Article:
Why is the orderbook important?
In order to assess the industry’s future fundamental outlook, managers use the oil tanker orderbook as an important yardstick. It reflects the number of ships that have been ordered and the number of ships under construction.
A rising orderbook often suggests that oil tankers have a better expectation of future supply and demand dynamics that are favorable for new or existing ships generating good returns. Conversely, a falling orderbook paints a negative picture.
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After falling from ~140 million to ~40 million in deadweight tonnage between the end of 2008 and 2012, the crude tanker orderbook dipped slightly to 63 million DWT from 63.1 million DWT in June 2014. However, the orderbook has undergone wide expansion from its 2013 levels of 54.2 million DWT.
A rising orderbook suggests investors and managers are ordering more vessels than new ships are being delivered. This reflects managers’ optimism that investment returns are favorable because of rising rates, higher-than-expected rates, or current vessel prices remaining attractive.
Current scenario impact
Despite the orderbook not recording a downfall, the trend shows that, over the past few months, it has been on a consistent level. This reflects that managers are more or less on the sidelines. They’re refraining from ordering a higher number of ships unless they see more positive development.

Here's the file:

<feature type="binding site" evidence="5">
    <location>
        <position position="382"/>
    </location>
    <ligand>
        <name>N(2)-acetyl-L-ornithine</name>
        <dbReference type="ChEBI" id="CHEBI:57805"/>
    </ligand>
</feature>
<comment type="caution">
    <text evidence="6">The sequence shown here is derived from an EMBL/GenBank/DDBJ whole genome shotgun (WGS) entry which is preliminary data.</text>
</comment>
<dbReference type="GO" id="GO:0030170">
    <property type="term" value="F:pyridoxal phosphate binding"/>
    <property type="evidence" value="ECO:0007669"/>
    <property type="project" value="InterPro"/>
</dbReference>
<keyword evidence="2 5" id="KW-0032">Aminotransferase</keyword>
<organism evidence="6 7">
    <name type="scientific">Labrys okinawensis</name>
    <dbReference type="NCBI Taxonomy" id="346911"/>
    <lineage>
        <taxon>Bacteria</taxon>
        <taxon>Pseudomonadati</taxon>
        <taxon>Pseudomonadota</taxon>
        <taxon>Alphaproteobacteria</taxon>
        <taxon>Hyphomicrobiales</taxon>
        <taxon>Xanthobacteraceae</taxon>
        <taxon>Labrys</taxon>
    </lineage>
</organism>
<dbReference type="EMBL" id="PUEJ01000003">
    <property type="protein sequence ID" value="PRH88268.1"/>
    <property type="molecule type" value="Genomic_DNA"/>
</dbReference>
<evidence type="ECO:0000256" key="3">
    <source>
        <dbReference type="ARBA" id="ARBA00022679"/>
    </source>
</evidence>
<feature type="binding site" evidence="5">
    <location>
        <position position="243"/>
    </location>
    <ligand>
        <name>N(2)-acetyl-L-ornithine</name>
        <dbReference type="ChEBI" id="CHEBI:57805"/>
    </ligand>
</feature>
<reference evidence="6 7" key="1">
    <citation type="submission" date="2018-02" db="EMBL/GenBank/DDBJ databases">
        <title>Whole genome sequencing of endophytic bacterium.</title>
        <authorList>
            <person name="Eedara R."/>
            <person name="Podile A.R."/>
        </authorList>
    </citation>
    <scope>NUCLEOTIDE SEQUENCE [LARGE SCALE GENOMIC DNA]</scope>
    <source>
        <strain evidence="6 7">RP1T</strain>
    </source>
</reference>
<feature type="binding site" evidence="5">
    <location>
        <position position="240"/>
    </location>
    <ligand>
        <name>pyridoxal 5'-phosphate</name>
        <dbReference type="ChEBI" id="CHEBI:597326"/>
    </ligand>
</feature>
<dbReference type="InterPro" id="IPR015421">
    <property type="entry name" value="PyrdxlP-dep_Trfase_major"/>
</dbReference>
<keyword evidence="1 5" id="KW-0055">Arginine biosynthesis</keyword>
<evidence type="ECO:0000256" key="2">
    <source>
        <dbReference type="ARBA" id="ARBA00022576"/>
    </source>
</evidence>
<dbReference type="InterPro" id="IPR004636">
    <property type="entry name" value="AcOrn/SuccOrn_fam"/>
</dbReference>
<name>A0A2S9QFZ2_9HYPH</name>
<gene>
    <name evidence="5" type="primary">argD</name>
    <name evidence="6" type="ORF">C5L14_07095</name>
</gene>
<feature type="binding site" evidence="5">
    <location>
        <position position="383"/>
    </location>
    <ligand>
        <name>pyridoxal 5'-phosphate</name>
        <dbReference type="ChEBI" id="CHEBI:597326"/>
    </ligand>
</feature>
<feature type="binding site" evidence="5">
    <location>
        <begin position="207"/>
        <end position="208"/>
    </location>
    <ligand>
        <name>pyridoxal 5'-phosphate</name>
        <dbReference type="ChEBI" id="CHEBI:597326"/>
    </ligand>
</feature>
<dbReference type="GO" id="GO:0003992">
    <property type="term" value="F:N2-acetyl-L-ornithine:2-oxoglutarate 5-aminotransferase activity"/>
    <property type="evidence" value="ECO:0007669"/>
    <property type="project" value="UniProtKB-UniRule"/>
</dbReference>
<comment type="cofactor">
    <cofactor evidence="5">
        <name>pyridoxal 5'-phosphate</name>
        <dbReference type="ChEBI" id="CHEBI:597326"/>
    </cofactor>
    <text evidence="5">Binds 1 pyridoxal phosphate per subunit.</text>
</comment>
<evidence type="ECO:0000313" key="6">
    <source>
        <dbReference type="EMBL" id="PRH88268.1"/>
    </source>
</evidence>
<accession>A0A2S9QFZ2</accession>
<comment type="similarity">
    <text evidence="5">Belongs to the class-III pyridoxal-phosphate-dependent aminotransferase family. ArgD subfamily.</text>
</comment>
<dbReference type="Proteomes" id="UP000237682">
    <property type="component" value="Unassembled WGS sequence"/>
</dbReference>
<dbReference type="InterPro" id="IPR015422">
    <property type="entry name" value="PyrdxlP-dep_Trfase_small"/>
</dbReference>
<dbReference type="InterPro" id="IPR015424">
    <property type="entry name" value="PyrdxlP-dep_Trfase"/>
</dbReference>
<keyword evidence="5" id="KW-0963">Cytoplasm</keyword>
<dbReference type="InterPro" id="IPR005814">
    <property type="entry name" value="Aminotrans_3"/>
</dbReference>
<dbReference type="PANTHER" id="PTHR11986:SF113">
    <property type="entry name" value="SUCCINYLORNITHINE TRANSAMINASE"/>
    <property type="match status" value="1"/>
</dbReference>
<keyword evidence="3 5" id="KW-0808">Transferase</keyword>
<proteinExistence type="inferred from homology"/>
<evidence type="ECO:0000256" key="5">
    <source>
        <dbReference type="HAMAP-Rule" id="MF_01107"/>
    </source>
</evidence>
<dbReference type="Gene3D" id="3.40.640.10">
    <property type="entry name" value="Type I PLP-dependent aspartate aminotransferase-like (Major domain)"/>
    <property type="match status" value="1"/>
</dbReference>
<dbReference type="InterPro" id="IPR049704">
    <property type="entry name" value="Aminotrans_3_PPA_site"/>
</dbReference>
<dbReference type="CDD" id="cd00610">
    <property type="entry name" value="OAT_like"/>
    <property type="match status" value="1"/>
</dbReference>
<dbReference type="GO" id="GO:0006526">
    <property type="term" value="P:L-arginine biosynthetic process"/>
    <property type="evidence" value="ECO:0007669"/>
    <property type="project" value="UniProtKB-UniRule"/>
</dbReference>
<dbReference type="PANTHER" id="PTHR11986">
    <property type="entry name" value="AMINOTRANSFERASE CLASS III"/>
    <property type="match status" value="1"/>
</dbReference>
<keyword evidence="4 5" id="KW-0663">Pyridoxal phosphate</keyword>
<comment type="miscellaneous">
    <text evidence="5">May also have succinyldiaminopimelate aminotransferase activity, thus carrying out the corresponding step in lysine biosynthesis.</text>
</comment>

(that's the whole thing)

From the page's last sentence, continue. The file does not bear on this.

This trend suggests that the Guggenheim Shipping ETF (SEA) and crude shipping companies like Frontline Ltd. (FRO), Teekay Tankers Ltd. (TNK), Nordic American Tanker Ltd. (NAT), and Navios Maritime Acquisition Corp. (NNA) are likely to trade sideways.
Because buying a new tanker is a large investment that can reach up to $100 million and above, with delivery dates that are usually two or three-plus years ahead, managers and investors tend to be more careful when placing orders. As long as ship orders continue to rise, the long-term prospects of the Guggenheim Shipping ETF (SEA) and tanker stocks remain favorable.